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Creating Diamond Habits for Success

When it comes to success most of us know that having the ‘right’ habits will significantly increase the likelihood of achieving the outcomes we want.

If we examine the lives of highly successful individuals we find some common habits, they each have some fundamental behaviours that they have developed over time and which continue to serve them in achieving their success. These habits become so well embedded that they no longer consider them as a habit anymore, it is just the way they do things.

Many years ago I had a boss who when he arrived at the office each day made a point of stopping briefly at everyone’s desk and checking in. ‘Are we winning today?’ was his favourite question for me and we would have a brief rapport before he would move on. If I happened to be on the phone or otherwise engaged he would wait patiently or come back to me when I was free. He could pick up in a heartbeat if there was ever an issue with anyone and absenteeism in the company was negligible. Someone once said ‘he holds the pulse of the business firmly in his hand’. He had created a habit of encouragement by touching base daily with everyone.

There was something about this simple habit that generated a huge amount of loyalty among his employees. The ‘extra mile’ was the norm and we outgrew our competitors to dominate our market in a short space of time. Of course there were many other factors that contributed to our success but looking back this simple habit, a ‘Diamond Habit’, definitely defined our culture.

What is a Diamond Habit?

I describe Diamond Habits as those valuable, enduring habits that serve us in reaching our goals. They are embedded in our daily routines and we continue to polish and refine them over time. We have hundreds of habits in our daily lives but only a handful of them are likely to be Diamond Habits. We can point to our ‘bad’ habits easily, chewing fingers, eating chocolate or drinking coffee etc. What if we had as many Diamond Habits instead?

Habits good or bad all have the same basic structure. As Charles Duhigg points out in his book ‘The Power of Habit’ a habit has three distinct parts, the cue, the action or routine, and the reward or benefit. Diamond Habits have a clear benefit that continues to grow over time much like a solid investment.

So what are your Diamond Habits and how can you further develop them? Check in and see how many Diamond Habits you currently have. What are the value or benefits of these habits? Could you refine them further? Which habits could you turn around?

Bouncing out of bed in the mornings is a habit I developed early in my teens and today it serves me well. I used to do a morning paper run back in Dublin as a kid and the local newsagent was totally unforgiving if you were late. If you hadn’t picked and sorted your papers by 6.30am then you would have lost your run to another boy. Hitting the snooze button was not an option if I wanted to keep my job and I needed the money badly so I created all sorts of fail-safes to make sure I got up on time each day. These days I am rarely if ever beaten by the alarm.

Develop your Diamond Habits.

Identify the Diamond Habit you want to create. It has to be something worth committing to and not a passing fad or whim.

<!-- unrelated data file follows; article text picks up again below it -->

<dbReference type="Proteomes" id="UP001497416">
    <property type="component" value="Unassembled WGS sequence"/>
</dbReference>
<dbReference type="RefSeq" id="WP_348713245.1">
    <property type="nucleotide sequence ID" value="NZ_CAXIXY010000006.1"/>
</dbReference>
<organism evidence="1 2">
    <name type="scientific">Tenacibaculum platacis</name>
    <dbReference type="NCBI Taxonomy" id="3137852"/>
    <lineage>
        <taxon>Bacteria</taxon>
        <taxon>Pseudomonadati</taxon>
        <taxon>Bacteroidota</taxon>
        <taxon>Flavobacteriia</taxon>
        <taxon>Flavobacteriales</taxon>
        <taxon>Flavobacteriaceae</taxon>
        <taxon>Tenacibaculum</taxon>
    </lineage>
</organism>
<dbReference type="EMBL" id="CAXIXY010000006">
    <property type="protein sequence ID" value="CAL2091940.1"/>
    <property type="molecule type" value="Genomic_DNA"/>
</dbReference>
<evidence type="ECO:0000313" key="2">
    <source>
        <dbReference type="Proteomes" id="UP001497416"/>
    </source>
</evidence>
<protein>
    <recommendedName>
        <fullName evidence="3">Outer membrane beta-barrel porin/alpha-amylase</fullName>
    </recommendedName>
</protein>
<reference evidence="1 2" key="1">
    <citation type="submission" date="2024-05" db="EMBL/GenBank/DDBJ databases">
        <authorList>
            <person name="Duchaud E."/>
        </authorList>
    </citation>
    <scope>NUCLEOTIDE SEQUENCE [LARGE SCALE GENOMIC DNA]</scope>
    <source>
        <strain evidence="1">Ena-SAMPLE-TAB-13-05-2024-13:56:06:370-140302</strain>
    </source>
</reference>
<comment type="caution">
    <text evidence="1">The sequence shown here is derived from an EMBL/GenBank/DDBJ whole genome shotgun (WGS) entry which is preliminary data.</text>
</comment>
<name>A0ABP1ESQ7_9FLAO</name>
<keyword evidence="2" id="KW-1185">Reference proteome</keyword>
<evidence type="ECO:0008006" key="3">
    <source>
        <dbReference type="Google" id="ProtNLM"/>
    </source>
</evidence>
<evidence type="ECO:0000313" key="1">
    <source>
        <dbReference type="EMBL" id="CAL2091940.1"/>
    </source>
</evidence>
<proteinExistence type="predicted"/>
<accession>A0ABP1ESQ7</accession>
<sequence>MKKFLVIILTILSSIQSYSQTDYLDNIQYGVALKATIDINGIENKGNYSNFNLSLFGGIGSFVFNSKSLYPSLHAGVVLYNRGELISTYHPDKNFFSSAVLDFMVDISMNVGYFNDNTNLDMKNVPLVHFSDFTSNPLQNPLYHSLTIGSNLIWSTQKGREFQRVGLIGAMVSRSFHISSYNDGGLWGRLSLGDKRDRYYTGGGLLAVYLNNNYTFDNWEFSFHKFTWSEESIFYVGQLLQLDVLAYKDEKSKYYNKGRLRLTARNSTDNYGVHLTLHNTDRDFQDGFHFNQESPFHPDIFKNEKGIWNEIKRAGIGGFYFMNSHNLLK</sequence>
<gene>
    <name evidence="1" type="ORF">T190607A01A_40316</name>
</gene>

Start with the benefit or reward that you want and ensure it is sufficient to motivate you over a long period of time. The best intentions and resolutions die easily unless the pay off is big enough.

Clearly define the action or routine. If your habit is to call a new client each day then know exactly what questions you will ask. If it is go to the gym then define your work out, times, routine etc. Know exactly what you intend to do.

Clarify your cue. For some your cue may be the alarm clock going off. For my old boss it was walking into the office. Choose a cue that is distinct, reliable and rarely changes.

‘Tailing’ can be a powerful aid to creating habits. Tailing is when you take an existing habit and add a new positive action on to the end. For example if you have a coffee break in the morning you could choose to call one of your prospects as soon as you get back to your desk. Tailing takes advantage of your existing habits and recreates them as valuable cues for new positive habits.

Always set yourself up to succeed. So often we set ourselves up to fail from the start. Many of my coaching clients will describe how they have started to build new habits and failed within days. When we examine what happened we notice that they had insufficient support structures in place to ensure success.

Create structures for winning. Never underestimate strong support structures. One structure I had for winning my game with the paper round was to have my Dad call me as soon as my alarm went off. Another structure was to lay out my clothes so I could get up and out quickly. Yet another structure was to have my best friend call by my house each morning and join me on my round. I had set the stakes high, I knew if I maintained my paper round I would get my new bike and the pay off was big enough to keep me motivated.

Introduce a powerful structure to ensure success by telling as many people as possible what your new Diamond Habit will be. The more people you tell the greater the likelihood you will follow through. The bigger your goal the more people you can share with! Better still get a partner or buddy to play the same game with you and create a new Diamond Habit together. Teams have more success than individuals!

Remember that your Diamond Habits will become more valuable over time as you polish and refine them and in the future they may become the best investments you have ever made.

“Change might not be fast and it isn’t always easy. But with time and effort, almost any habit can be reshaped.”

Charles Duhigg, The Power of Habit

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